Before World War ll, Warsaw had the largest Jewish community in Europe.The WarsawGhetto was the largest ghetto set up by the Nazi’s during the war. Over seventy years ago, the area of Jewish residents (which numbered up to one million) was sealed off from the rest of the city. It was enclosed by a wall that was over 10 feet high, topped with barbed wire, and closely guarded to prevent movement between the ghetto and the rest of Warsaw. Life deteriorated quickly.  The world already knows the terrible history of the Jews in the ghetto. There are memorials and museums dedicated to remembering the victims. The Warsaw Ghetto was the location of the Warsaw Uprising where the Jews fought back from Mila 18 street.

Warsaw’s central Old Town neighborhood is one of the city’s most popular areas and a UNESCO World Heritage Site. This historic district, which was rebuilt after bombings from World War II destroyed most of it, is filled with restaurants, art galleries, shops and cafes housed in structures designed to replicate the region’s former fourteenth to eighteenth century buildings.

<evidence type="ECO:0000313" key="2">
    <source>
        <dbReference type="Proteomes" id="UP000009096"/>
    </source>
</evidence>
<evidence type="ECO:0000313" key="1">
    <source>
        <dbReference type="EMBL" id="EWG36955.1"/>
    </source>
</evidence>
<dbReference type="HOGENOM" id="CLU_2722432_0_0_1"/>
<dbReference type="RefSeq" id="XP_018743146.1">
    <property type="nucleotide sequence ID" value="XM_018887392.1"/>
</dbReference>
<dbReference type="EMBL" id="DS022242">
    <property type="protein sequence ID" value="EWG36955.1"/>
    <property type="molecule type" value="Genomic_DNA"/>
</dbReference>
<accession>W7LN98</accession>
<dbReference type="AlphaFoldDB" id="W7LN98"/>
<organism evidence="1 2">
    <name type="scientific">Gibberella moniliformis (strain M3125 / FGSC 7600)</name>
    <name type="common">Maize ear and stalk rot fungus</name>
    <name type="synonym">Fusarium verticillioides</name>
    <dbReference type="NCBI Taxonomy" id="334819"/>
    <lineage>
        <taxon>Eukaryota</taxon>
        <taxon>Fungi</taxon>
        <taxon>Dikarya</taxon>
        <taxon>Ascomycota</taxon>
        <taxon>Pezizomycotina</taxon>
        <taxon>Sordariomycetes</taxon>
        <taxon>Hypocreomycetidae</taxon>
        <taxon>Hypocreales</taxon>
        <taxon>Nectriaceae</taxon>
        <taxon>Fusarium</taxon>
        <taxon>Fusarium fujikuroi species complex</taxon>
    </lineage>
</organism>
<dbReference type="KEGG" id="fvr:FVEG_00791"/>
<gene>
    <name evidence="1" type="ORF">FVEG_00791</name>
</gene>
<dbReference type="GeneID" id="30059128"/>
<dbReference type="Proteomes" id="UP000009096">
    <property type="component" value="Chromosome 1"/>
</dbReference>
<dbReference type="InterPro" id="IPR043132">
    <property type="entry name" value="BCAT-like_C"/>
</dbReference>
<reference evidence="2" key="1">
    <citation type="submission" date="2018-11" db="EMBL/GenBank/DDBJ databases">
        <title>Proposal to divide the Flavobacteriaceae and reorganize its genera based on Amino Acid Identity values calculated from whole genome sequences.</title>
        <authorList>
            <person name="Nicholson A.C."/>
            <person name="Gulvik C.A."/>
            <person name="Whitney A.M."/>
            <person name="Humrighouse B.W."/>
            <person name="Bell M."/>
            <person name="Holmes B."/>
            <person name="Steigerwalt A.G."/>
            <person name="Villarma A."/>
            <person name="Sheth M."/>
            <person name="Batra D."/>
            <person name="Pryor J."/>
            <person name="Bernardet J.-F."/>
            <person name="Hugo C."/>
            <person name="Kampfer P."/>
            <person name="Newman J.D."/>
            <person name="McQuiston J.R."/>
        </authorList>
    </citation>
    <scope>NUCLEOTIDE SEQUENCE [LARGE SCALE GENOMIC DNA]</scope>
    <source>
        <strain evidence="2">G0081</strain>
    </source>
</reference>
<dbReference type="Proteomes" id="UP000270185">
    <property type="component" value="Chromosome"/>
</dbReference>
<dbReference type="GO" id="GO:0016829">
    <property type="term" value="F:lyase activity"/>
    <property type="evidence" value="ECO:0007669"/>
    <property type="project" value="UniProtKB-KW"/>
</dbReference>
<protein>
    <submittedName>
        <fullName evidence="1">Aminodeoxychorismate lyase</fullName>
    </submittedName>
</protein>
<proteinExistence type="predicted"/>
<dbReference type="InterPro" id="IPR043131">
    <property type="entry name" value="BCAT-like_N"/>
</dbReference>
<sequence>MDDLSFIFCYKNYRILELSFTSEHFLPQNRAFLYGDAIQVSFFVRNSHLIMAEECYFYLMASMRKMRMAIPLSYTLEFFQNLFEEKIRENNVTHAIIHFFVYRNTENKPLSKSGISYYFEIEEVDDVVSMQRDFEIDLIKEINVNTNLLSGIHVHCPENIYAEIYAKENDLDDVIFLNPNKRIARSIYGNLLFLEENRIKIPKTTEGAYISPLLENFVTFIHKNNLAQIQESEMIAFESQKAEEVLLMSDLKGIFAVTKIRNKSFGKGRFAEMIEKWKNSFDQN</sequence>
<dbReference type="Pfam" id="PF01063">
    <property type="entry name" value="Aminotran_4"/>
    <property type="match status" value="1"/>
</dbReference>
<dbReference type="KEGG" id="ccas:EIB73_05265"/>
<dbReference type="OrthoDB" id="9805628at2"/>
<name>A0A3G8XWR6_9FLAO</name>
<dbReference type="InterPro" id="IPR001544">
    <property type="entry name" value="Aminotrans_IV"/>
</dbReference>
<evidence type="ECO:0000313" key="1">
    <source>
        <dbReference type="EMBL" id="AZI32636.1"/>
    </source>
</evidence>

The market square in Wroclaw is one of the largest in Europe with two town halls. Piwnica Swidnicka located on the square is the oldest restaurant in Europe. It is always crowded and fun.

Łódź’s Museum Of Modern Art (Muzeum Sztuki) is one of the oldest museums of Modern Art (ha) in the world and holds the largest collection of world art from the 20th and 21st centuries in Poland.

Recently, Polish Prime Minister Mateusz Morawiecki caused an uproar when he said that there were “Jewish perpetrators” in the Holocaust, along with Polish and Russian ones. Is it how everyone feels or is it like Trump saying ”There are are good people on both sides which means some good Nazis?”

I believe travel is one of the ways we can educate humanity about our similarities. It is how I learn that I am not so different from you. Since I have this opportunity to be there, it is my responsibility to see what is going on for myself and figure out the truth. I have to challenge my assumptions and not judge the people I meet based on history and the media.

Fly safe,

JAZ

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Nine Things That I Will Take To Auschwitz

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Nine Things That I Will Take To Auschwitz

“Monsters exist, but they are too few in number to be truly dangerous. More dangerous are the common men, the functionaries ready to believe and to act without asking questions.” Primo Levi